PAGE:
An ok test is if you can swap the item out for anything else and it's still the same game, then it's probably fair use. As the first example, the Chewbacca image could be any nerdy poster and it would still convoy the same message. 

 

EA claims that guns, while part of a game, are not a "feature" of the game, and so it's fair use. 

 

Of course, what EA can get away with and what you personally can get away with are two different things. I'd advise that you file off the trademarks on anything in your game as an independent.

 

You might be understanding "fair use" wrong... AFAIK it means you use it as a kind of parody, and it needs to be linked quite closely to the original (you need to be making fun of mario, not use mario to make fun of something else).

 

Cannot be satire though....

 

 

Yeah, its a slippery slope, and certainly not what you described. If chewbacca is only visible in your background, you are still infringing and cannot get away on the grounds of "fair use".

 

Of course, it all depends on IF the copyright holder wants to sue you, and what the judge decides....

 

 

IMO: If in doubt, if you are not creating a parody, don't try to use fair use as a defense against getting sued.

 

 

So avoid using trademarked names and logos. Also, I'm not sure if "design language" can be trademarked or under copyright. You should look into that too. Design language might be the unique styling of the tail lamps on a Ford Mustang, for example. Not sure if that even relates to weapons, but keep it on mind.

 

I don't think design language will be easy to defend before a judge.

 

If you copy the "trademark design" of the BMW Sign, or something like that... yeah, you most probably will not get away with it. If you copy a BMW car exactly, just leave away the BMW sign, that might also get you in trouble.

Using the BMW typical double air intake grille in the front on a car of your own design will most probably not be something you could get successfully sued for. Or using an existing BMW design as an inspiration for your own design.

 

So if your weapon looks similar to the double eagle, but with small alterations, its not a double eagle. Again, thats a slippery slope, but the amount of alterations until something becomes no longer a copy close enough to the original so you can get sued for it is surprisingly small.... AFAIK, of course.

 

Something different are patents... don't know if there really are that many design patents, but Apple tried to sue many of its competition because they seem to think that the design of the iPhone had been copied by them. So there is alway the danger that someone DID patent something that you shouldn't copy (a special hinge on a 2-1 device for example)...

 

How defendable such a case is when you depict a patented design or part in a depicition of a similar device in a video game though would be questionable at best. Again, I guess depends on the judge.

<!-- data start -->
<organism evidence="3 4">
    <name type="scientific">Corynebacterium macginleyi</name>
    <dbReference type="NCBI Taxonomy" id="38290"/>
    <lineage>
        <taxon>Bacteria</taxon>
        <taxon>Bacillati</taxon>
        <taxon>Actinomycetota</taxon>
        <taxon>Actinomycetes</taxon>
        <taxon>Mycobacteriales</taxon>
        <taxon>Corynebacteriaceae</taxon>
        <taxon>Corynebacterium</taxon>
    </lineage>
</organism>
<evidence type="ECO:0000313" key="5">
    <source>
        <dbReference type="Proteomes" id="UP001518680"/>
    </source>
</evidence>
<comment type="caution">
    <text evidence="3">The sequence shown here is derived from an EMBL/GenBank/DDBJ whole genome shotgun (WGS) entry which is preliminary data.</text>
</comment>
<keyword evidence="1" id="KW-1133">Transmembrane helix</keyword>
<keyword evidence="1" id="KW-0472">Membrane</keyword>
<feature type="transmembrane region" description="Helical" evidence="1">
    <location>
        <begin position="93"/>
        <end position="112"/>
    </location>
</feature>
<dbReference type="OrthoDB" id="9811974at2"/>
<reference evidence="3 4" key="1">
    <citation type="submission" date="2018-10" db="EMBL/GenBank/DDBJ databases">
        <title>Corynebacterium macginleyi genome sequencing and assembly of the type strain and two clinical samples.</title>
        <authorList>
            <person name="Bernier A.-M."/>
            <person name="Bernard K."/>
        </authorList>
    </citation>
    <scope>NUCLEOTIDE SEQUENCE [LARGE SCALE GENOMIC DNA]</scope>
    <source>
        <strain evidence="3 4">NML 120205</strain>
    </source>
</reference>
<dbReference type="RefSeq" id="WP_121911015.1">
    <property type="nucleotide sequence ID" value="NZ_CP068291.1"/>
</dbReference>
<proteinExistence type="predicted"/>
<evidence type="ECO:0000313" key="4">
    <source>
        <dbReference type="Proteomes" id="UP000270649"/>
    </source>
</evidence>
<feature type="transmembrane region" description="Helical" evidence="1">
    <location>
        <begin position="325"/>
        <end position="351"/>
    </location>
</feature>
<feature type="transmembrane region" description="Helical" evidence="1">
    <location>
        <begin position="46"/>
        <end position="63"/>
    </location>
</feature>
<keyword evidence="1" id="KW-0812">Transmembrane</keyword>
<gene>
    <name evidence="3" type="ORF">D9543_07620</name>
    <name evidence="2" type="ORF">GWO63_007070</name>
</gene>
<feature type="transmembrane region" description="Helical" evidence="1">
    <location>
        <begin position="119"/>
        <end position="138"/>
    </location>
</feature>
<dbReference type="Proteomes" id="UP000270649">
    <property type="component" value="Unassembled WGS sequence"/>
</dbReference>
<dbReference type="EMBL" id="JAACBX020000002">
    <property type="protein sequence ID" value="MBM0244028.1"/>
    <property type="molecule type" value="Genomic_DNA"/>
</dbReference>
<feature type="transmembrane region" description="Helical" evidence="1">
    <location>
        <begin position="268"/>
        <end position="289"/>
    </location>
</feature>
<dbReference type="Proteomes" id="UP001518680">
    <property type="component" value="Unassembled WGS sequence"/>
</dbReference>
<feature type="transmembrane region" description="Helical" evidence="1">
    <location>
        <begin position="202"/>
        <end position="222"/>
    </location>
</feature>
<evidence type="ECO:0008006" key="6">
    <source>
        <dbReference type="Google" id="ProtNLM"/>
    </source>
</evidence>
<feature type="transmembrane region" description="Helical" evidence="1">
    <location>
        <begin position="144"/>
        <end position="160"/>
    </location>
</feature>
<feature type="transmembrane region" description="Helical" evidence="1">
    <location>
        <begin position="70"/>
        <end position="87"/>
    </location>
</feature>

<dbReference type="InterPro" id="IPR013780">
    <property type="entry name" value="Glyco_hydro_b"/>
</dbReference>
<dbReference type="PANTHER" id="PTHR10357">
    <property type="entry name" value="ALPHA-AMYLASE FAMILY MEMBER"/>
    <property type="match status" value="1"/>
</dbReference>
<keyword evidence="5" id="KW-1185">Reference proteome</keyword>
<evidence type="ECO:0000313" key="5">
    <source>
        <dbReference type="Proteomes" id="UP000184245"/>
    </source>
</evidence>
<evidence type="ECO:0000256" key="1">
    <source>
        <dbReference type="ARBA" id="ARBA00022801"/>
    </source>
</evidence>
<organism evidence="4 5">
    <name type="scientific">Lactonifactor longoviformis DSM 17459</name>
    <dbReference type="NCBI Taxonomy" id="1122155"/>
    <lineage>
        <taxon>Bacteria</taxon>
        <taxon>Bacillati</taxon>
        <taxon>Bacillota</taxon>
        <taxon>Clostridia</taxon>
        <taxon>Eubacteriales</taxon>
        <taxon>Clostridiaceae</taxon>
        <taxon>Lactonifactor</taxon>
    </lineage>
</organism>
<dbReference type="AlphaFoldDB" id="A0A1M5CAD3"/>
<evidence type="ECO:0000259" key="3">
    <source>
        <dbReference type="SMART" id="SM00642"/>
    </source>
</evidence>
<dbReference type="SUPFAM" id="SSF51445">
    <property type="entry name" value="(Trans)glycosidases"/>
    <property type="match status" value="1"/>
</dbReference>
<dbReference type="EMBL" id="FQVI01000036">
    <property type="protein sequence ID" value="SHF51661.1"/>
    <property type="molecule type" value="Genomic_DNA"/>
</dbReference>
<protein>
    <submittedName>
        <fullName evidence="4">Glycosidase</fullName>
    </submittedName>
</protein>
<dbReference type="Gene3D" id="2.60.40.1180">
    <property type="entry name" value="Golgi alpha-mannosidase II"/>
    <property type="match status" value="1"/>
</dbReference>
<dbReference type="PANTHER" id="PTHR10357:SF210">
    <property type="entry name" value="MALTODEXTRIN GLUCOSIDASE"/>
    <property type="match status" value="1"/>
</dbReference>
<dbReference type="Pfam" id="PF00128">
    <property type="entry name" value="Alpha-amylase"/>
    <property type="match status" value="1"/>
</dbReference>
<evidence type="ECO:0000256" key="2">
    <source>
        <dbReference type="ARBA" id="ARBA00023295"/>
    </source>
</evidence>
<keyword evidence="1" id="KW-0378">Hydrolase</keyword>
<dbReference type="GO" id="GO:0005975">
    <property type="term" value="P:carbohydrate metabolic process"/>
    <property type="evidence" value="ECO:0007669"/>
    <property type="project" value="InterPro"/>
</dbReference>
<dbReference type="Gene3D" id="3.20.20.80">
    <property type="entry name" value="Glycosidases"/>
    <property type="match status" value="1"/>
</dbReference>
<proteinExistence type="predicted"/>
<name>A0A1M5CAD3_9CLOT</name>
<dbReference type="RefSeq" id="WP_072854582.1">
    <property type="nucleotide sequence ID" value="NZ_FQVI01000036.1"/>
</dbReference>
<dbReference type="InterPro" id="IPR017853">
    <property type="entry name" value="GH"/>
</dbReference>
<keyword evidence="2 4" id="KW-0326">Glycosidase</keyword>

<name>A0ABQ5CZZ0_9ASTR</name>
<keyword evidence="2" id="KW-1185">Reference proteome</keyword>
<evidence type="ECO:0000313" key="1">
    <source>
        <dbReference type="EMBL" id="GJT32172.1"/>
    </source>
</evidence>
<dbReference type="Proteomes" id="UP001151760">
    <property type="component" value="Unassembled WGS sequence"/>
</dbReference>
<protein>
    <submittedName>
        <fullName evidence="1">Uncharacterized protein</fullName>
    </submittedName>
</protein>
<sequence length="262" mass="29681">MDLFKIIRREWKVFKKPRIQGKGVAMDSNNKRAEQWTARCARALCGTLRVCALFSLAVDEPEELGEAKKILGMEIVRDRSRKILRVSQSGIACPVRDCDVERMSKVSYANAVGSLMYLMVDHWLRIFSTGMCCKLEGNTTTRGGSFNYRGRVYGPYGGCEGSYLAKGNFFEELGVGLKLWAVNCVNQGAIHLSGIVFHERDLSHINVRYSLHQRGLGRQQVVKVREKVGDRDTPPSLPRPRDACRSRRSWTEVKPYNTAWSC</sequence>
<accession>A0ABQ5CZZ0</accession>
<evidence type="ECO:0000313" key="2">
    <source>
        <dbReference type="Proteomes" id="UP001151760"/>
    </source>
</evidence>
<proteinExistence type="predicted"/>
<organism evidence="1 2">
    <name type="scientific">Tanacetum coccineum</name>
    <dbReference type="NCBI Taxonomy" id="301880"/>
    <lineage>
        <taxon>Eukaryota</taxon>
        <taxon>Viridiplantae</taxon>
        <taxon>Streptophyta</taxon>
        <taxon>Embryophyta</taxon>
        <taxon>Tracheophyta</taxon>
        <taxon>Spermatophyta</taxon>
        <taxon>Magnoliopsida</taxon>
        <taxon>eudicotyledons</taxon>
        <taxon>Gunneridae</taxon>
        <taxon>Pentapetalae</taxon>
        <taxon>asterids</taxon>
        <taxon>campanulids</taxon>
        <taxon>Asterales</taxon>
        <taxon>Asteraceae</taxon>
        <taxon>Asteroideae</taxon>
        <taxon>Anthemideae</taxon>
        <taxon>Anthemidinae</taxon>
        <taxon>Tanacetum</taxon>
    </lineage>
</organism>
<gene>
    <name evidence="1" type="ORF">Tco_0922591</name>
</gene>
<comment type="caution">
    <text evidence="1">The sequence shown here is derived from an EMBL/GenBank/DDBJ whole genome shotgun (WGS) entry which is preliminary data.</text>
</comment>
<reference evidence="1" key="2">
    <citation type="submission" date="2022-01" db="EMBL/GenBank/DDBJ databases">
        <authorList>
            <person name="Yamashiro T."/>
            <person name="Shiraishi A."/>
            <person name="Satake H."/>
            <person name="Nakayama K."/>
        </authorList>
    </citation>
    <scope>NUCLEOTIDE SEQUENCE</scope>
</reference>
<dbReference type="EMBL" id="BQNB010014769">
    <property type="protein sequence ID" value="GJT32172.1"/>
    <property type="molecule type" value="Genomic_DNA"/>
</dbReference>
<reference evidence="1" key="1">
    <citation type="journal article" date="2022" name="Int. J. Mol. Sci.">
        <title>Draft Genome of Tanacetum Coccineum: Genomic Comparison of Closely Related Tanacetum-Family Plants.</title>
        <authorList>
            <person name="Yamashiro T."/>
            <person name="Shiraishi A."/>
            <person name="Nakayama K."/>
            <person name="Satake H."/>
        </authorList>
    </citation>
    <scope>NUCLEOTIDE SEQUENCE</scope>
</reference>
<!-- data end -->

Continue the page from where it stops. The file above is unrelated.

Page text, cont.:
Ah great to know smile.png So i just need to figure out now which guns i may or may not beable to use in a game. Trying to search over a list to see if the companies are outdated or not and to see if i can also put some modern guns into my game.

 

Thank you all who replied to this Topic you helped me alot!

 

Does it really matter this much to your game idea that the weapons in it a) look exactly like their real world counterparts and b) bear the exact same names?

 

If it does (you want to create a simulator that HAS to be as close to real life as possible), I would ideally make it something historical. If you go back to the 19th century, you shouldn't face any problems.... some of these companies are still around, at least in name, but if the current owner of S&W really cares that you are using depictions of 19th century S&W weapons without paying license costs is doubtful.

 

If it doesn't (like in GTA... yes, its a realistic looking game, but the names of cities and people have been changed for a good reason, why should weapons and cars bear realworld names in it?), better roll your own versions of these weapons.

Costs you some additional thinking now, but MOST players will not care (Its not called a Deagle and looks slightly different, but people know what you mean... and who cares about the names of ingame items as long as they kick arse?), and you are certain nobody can sue you.

Edited by Gian-Reto

Share this post


Link to post
Share on other sites

Moving to Business and Law.

 

I'm also not a lawyer, but I've dealt with lawyers many times and have read quite a lot on the subjects involved.

 

 

You could benefit from reading up a bit about the various intellectual property rights.

 

Copyright protects original creative works, like books, audio recordings, photos, movies. It protects the author's rights to distribute copies, to make derived works (like sequels), to publicly perform the work, and to publicly display the work.

 

Trademark protects names, logos, distinctive marks, and distinctive designs. Mostly they are used to help identify the source of a product. If you buy "Coca-cola" you know who it came from. Distinctive names like Superman, Batman, The Hulk, these are also trademarked so when you see them you know you are getting the official product.